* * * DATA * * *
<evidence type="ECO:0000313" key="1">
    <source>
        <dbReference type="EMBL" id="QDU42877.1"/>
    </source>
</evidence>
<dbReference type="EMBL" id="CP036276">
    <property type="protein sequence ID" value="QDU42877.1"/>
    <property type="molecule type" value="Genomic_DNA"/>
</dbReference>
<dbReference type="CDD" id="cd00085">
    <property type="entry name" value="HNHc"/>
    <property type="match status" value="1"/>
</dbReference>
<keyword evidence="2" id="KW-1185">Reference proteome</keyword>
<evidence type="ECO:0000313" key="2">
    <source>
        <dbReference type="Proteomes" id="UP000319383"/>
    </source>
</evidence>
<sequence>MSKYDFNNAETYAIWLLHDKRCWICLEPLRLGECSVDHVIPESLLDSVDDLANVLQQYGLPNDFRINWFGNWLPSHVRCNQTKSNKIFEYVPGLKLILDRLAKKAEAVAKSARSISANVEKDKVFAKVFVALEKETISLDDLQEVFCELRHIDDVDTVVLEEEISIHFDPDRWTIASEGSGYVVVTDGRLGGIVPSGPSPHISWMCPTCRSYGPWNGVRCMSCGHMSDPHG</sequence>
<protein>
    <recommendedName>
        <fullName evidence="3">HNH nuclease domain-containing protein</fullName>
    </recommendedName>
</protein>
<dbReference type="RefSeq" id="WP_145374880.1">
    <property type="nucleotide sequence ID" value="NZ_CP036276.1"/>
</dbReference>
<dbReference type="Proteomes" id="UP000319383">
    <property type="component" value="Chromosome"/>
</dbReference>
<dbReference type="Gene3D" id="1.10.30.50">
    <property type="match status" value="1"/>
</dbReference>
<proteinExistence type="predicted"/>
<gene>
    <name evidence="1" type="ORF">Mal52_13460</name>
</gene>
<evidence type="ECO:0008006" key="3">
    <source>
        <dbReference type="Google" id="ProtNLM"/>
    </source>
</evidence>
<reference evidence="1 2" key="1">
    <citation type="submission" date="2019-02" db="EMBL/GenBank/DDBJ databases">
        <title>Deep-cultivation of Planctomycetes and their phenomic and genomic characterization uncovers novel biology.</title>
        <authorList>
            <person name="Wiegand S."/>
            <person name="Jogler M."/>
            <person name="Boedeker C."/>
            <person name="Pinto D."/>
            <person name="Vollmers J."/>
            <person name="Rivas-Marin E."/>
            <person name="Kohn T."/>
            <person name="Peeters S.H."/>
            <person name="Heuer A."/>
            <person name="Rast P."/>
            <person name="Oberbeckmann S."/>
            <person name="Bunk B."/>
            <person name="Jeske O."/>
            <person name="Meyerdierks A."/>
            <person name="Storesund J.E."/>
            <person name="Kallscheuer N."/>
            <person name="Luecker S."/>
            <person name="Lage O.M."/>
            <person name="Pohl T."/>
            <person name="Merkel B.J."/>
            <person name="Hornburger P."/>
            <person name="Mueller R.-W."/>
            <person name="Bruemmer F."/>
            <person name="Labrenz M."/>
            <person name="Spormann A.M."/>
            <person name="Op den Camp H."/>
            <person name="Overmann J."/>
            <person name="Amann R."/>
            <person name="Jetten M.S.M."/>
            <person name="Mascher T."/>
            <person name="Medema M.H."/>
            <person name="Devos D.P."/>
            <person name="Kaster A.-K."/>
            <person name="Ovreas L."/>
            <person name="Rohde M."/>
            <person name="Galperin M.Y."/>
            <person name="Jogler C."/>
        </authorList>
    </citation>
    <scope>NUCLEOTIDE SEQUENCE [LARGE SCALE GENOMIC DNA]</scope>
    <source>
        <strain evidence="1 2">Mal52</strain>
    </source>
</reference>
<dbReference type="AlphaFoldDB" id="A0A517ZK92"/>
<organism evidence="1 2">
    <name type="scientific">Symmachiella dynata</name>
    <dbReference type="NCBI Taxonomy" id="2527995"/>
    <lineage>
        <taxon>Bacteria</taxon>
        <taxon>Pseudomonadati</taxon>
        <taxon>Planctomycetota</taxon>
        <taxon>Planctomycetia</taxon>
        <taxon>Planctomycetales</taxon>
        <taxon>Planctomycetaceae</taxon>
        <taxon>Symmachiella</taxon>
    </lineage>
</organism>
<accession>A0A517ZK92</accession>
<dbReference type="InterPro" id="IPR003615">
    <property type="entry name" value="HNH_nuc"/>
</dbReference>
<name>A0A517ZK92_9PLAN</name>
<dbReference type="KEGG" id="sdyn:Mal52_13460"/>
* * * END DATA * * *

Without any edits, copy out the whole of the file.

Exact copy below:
<evidence type="ECO:0000313" key="1">
    <source>
        <dbReference type="EMBL" id="QDU42877.1"/>
    </source>
</evidence>
<dbReference type="EMBL" id="CP036276">
    <property type="protein sequence ID" value="QDU42877.1"/>
    <property type="molecule type" value="Genomic_DNA"/>
</dbReference>
<dbReference type="CDD" id="cd00085">
    <property type="entry name" value="HNHc"/>
    <property type="match status" value="1"/>
</dbReference>
<keyword evidence="2" id="KW-1185">Reference proteome</keyword>
<evidence type="ECO:0000313" key="2">
    <source>
        <dbReference type="Proteomes" id="UP000319383"/>
    </source>
</evidence>
<sequence>MSKYDFNNAETYAIWLLHDKRCWICLEPLRLGECSVDHVIPESLLDSVDDLANVLQQYGLPNDFRINWFGNWLPSHVRCNQTKSNKIFEYVPGLKLILDRLAKKAEAVAKSARSISANVEKDKVFAKVFVALEKETISLDDLQEVFCELRHIDDVDTVVLEEEISIHFDPDRWTIASEGSGYVVVTDGRLGGIVPSGPSPHISWMCPTCRSYGPWNGVRCMSCGHMSDPHG</sequence>
<protein>
    <recommendedName>
        <fullName evidence="3">HNH nuclease domain-containing protein</fullName>
    </recommendedName>
</protein>
<dbReference type="RefSeq" id="WP_145374880.1">
    <property type="nucleotide sequence ID" value="NZ_CP036276.1"/>
</dbReference>
<dbReference type="Proteomes" id="UP000319383">
    <property type="component" value="Chromosome"/>
</dbReference>
<dbReference type="Gene3D" id="1.10.30.50">
    <property type="match status" value="1"/>
</dbReference>
<proteinExistence type="predicted"/>
<gene>
    <name evidence="1" type="ORF">Mal52_13460</name>
</gene>
<evidence type="ECO:0008006" key="3">
    <source>
        <dbReference type="Google" id="ProtNLM"/>
    </source>
</evidence>
<reference evidence="1 2" key="1">
    <citation type="submission" date="2019-02" db="EMBL/GenBank/DDBJ databases">
        <title>Deep-cultivation of Planctomycetes and their phenomic and genomic characterization uncovers novel biology.</title>
        <authorList>
            <person name="Wiegand S."/>
            <person name="Jogler M."/>
            <person name="Boedeker C."/>
            <person name="Pinto D."/>
            <person name="Vollmers J."/>
            <person name="Rivas-Marin E."/>
            <person name="Kohn T."/>
            <person name="Peeters S.H."/>
            <person name="Heuer A."/>
            <person name="Rast P."/>
            <person name="Oberbeckmann S."/>
            <person name="Bunk B."/>
            <person name="Jeske O."/>
            <person name="Meyerdierks A."/>
            <person name="Storesund J.E."/>
            <person name="Kallscheuer N."/>
            <person name="Luecker S."/>
            <person name="Lage O.M."/>
            <person name="Pohl T."/>
            <person name="Merkel B.J."/>
            <person name="Hornburger P."/>
            <person name="Mueller R.-W."/>
            <person name="Bruemmer F."/>
            <person name="Labrenz M."/>
            <person name="Spormann A.M."/>
            <person name="Op den Camp H."/>
            <person name="Overmann J."/>
            <person name="Amann R."/>
            <person name="Jetten M.S.M."/>
            <person name="Mascher T."/>
            <person name="Medema M.H."/>
            <person name="Devos D.P."/>
            <person name="Kaster A.-K."/>
            <person name="Ovreas L."/>
            <person name="Rohde M."/>
            <person name="Galperin M.Y."/>
            <person name="Jogler C."/>
        </authorList>
    </citation>
    <scope>NUCLEOTIDE SEQUENCE [LARGE SCALE GENOMIC DNA]</scope>
    <source>
        <strain evidence="1 2">Mal52</strain>
    </source>
</reference>
<dbReference type="AlphaFoldDB" id="A0A517ZK92"/>
<organism evidence="1 2">
    <name type="scientific">Symmachiella dynata</name>
    <dbReference type="NCBI Taxonomy" id="2527995"/>
    <lineage>
        <taxon>Bacteria</taxon>
        <taxon>Pseudomonadati</taxon>
        <taxon>Planctomycetota</taxon>
        <taxon>Planctomycetia</taxon>
        <taxon>Planctomycetales</taxon>
        <taxon>Planctomycetaceae</taxon>
        <taxon>Symmachiella</taxon>
    </lineage>
</organism>
<accession>A0A517ZK92</accession>
<dbReference type="InterPro" id="IPR003615">
    <property type="entry name" value="HNH_nuc"/>
</dbReference>
<name>A0A517ZK92_9PLAN</name>
<dbReference type="KEGG" id="sdyn:Mal52_13460"/>